“Behind heart disease and cancer, medical error is now listed as one of the leading causes of death.”
That’s an attention-getter, isn’t it? This line opens the back cover introduction to the just-released, “The Cognitive Autopsy,” by Professor of Emergency Medicine at Dalhousie University and doctor two times over (MD, PhD), Pat Crosskerry.
“Of the many medical errors that may lead to injury and death, diagnostic failure is regarded as the most significant. Generally, the majority of diagnostic failures are attributed to the clinicians directly involved with the patient, and to a lesser extent, the system in which they work. In turn, the majority of errors made by clinicians are due to decision making failures manifested by various departures from rationality. Of all the medical environments in which patients are seen and diagnosed, the emergency department is the most challenging. It has been described as a “wicked” environment where illness and disease may range from minor ailments and complaints to severe, life-threatening disorders.”
Dr. Crosskerry , widely published in journals and books on the subjects of patient safety and clinical decision making, award winner in medical education, YouTube resource, and founder of the Canadian Symposium on Patient Safety, has gathered together 42 actual emergency room cases resulting in, “…medical adverse events or near misses.” and examines the thought processes that may have contributed to those less than ideal outcomes. Tellingly, cognitive biases are larger factors than a lack of relevant knowledge in these errors, and by clearly laying out the forces behind these errors, this book helps readers move towards avoiding and eliminating them.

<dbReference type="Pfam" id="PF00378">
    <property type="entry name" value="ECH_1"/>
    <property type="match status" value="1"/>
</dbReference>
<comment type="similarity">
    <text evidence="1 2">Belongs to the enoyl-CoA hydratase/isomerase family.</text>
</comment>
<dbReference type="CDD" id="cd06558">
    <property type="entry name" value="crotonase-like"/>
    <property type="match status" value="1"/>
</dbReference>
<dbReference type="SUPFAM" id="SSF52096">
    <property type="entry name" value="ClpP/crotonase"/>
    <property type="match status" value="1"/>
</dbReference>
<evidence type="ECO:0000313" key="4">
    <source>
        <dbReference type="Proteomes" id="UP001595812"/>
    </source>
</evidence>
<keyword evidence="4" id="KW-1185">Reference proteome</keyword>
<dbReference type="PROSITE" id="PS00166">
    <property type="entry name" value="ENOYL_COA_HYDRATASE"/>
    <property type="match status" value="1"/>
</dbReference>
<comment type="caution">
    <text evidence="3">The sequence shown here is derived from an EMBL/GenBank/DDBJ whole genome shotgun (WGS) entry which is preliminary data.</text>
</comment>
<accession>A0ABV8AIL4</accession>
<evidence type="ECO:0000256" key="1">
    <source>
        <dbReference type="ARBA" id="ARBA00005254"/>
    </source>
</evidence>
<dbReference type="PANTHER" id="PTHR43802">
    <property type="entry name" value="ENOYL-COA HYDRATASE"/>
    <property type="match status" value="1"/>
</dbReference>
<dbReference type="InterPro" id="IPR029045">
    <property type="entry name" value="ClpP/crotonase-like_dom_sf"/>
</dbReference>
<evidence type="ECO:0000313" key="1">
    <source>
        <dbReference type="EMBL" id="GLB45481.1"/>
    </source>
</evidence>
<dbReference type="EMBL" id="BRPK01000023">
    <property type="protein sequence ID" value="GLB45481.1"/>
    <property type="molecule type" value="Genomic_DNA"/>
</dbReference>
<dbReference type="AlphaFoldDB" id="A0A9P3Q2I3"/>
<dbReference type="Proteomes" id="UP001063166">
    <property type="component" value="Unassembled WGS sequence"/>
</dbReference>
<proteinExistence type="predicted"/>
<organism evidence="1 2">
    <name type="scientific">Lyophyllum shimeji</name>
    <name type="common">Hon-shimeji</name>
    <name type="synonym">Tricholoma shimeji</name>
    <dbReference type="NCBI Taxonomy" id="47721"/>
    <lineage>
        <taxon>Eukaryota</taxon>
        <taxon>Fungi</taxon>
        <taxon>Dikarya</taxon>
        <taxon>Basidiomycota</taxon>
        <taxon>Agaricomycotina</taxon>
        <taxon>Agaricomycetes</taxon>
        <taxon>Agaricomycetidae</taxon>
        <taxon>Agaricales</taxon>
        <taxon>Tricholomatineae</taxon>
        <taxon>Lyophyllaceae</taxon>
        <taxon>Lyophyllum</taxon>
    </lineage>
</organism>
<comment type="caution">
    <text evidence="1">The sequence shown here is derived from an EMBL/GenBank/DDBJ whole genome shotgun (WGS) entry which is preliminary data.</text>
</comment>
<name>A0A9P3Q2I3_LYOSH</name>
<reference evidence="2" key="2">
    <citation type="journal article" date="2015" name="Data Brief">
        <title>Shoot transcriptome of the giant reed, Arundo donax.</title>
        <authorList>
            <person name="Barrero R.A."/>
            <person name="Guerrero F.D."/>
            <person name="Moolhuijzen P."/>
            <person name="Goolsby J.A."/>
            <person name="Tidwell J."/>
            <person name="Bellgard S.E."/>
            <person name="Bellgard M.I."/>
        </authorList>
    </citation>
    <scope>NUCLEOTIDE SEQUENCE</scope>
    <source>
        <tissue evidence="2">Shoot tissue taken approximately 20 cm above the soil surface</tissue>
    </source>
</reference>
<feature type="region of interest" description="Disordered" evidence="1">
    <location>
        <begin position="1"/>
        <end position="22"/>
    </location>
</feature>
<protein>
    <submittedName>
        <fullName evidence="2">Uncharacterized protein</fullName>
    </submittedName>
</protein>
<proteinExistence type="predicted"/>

(And while the cases examined here all took place in the ‘wicked environment’ of the emergency room -with all the extra pressures that may make a practitioner more vulnerable to these errors- readers in any branch of medicine could benefit from the lessons taught here.)
“Where did I go wrong?” can be a valuable question, but not if it’s an idle one. Finding the answer to that question can change -even save- lives.
“The Cognitive Autopsy” can be purchased for mail out or pick up from the Dalhousie Bookstore here, (we’re also open to walk-in traffic from 11-3 on weekdays until December 23rd), or through our online affiliate, Login Canada (free shipping on orders placed in 2020), here.